Dysphagia (dis-FAH-juh) is a swallowing disorder that can make you uncomfortable and vulnerable to infection. It can also make it difficult for you to receive the nutrition and hydration you need.
The Dysphagia Program at the Mary Free Bed Rehabilitation Hospital Outpatient Therapy Center specializes in evaluating and improving swallowing function. We work with you to improve your comfort while eating and drinking as well as enjoy the least restrictive diet as possible.
We serve a wide variety of patients who have difficulty with eating or swallowing because of an injury, illness or degenerative condition, such as:
• Alzheimer’s disease
• Brain injury
• Cardiac problems
• Cerebral palsy
• Muscular dystrophy
• Neurological conditions
• Oral weakness
• Parkinson’s Disease
• Spina bifida
• Tube feedings
We also offer dysphagia therapy services and swallow studies for young patients through our pediatric program. Dysphagia program services at Mary Free Bed are designed to keep you safe and to help you tolerate the least restrictive diet possible. We follow a comprehensive evaluation and assessment process to guide us in providing you an individualized therapy plan.
An Overview of Our Services
Fiberoptic Endoscopic Evaluation of Swallowing (FEES)
One of the ways your rehabilitation team is able to evaluate swallowing difficulties is with a fiberoptic endoscopic evaluation. During this procedure, a very narrow, flexible scope is passed through your nose into your throat. Your speech-language pathologist is able to observe your swallowing while you eat. The study is recorded for close examination and evaluation.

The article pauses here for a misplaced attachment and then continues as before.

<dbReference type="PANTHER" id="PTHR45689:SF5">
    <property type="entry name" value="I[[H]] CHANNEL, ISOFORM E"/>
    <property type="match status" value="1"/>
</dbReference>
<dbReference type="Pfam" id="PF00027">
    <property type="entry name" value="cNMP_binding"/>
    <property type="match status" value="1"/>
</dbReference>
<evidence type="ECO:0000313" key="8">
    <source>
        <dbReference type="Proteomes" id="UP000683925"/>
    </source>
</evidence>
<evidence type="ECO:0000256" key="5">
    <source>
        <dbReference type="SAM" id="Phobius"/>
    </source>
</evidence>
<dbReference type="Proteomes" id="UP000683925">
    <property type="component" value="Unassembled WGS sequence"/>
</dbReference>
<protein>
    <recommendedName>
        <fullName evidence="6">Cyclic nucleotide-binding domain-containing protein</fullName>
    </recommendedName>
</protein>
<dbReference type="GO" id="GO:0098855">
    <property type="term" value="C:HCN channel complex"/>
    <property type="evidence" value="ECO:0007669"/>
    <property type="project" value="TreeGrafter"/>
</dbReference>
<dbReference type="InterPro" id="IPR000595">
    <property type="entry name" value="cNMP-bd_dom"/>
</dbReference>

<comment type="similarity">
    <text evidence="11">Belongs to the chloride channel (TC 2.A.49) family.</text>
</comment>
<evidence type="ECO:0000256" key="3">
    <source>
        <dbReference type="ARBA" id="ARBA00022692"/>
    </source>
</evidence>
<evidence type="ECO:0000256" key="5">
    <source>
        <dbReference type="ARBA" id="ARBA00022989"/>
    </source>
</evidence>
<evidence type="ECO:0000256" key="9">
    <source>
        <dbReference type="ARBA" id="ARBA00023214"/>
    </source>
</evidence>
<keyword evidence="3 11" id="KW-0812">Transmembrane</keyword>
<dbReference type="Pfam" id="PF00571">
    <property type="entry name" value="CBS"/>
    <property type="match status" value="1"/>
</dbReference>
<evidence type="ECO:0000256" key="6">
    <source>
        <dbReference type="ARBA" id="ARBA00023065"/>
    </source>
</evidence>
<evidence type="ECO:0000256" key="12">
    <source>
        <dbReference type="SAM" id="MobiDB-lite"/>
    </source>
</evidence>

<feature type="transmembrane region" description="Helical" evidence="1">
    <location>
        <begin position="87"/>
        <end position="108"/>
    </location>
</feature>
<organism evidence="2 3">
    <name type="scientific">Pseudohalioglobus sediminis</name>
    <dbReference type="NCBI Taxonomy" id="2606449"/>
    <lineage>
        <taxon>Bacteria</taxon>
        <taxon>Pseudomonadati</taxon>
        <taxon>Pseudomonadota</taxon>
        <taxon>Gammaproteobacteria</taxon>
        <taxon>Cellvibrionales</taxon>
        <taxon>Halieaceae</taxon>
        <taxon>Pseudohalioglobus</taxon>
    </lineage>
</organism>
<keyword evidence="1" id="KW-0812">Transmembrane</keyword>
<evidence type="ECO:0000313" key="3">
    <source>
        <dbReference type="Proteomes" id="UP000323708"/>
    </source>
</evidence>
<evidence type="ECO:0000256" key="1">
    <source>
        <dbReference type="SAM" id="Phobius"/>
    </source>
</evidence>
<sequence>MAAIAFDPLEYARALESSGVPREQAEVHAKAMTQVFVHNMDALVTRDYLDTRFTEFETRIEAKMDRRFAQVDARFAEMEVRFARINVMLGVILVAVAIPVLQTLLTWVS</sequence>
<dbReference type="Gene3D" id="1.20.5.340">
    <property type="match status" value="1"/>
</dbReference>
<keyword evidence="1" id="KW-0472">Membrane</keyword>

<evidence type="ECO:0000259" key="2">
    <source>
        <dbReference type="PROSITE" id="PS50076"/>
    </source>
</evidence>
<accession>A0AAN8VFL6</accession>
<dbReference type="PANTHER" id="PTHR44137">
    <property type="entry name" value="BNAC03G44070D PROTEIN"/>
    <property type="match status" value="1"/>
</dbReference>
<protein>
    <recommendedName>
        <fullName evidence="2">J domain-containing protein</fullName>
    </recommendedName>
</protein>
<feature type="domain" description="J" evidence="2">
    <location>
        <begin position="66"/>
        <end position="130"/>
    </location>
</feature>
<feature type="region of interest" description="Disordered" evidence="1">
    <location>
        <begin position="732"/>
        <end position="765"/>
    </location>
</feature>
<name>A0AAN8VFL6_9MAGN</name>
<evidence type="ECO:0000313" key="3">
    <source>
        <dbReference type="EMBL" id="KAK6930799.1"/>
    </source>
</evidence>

Patient and Family Education
Family involvement is one of the keys to the success of our program. You and your family will receive education and resources to help you understand potential safety concerns. We’ll provide training and support to ensure your treatment can be continued at home.
Pediatric Feeding Program
We offer a separate outpatient program for children, from newborn through teen. Our Pediatric Feeding Program treats dysphagia as well as oral aversion, oral defensiveness and behavioral issues related to feeding.
You may receive therapy from an occupational therapist, speech therapist or both. Therapy will focus on techniques to help you compensate for swallowing difficulties, such as exercises to increase strength and coordination. Your team may suggest some diet modifications to ensure your safety.
Videofluoroscopic Swallow Study
Another way your rehabilitation team can evaluate eating and swallowing difficulties is with a videofluoroscopic swallow study, which is essentially an x-ray video. As you consume some foods and liquids mixed with barium, the video will record the complete process of drinking, chewing and swallowing. Your speech-language pathologist will be able to identify difficulties and problem areas such as food or liquid routing to the lungs instead of the stomach (aspiration) or sticking in the throat.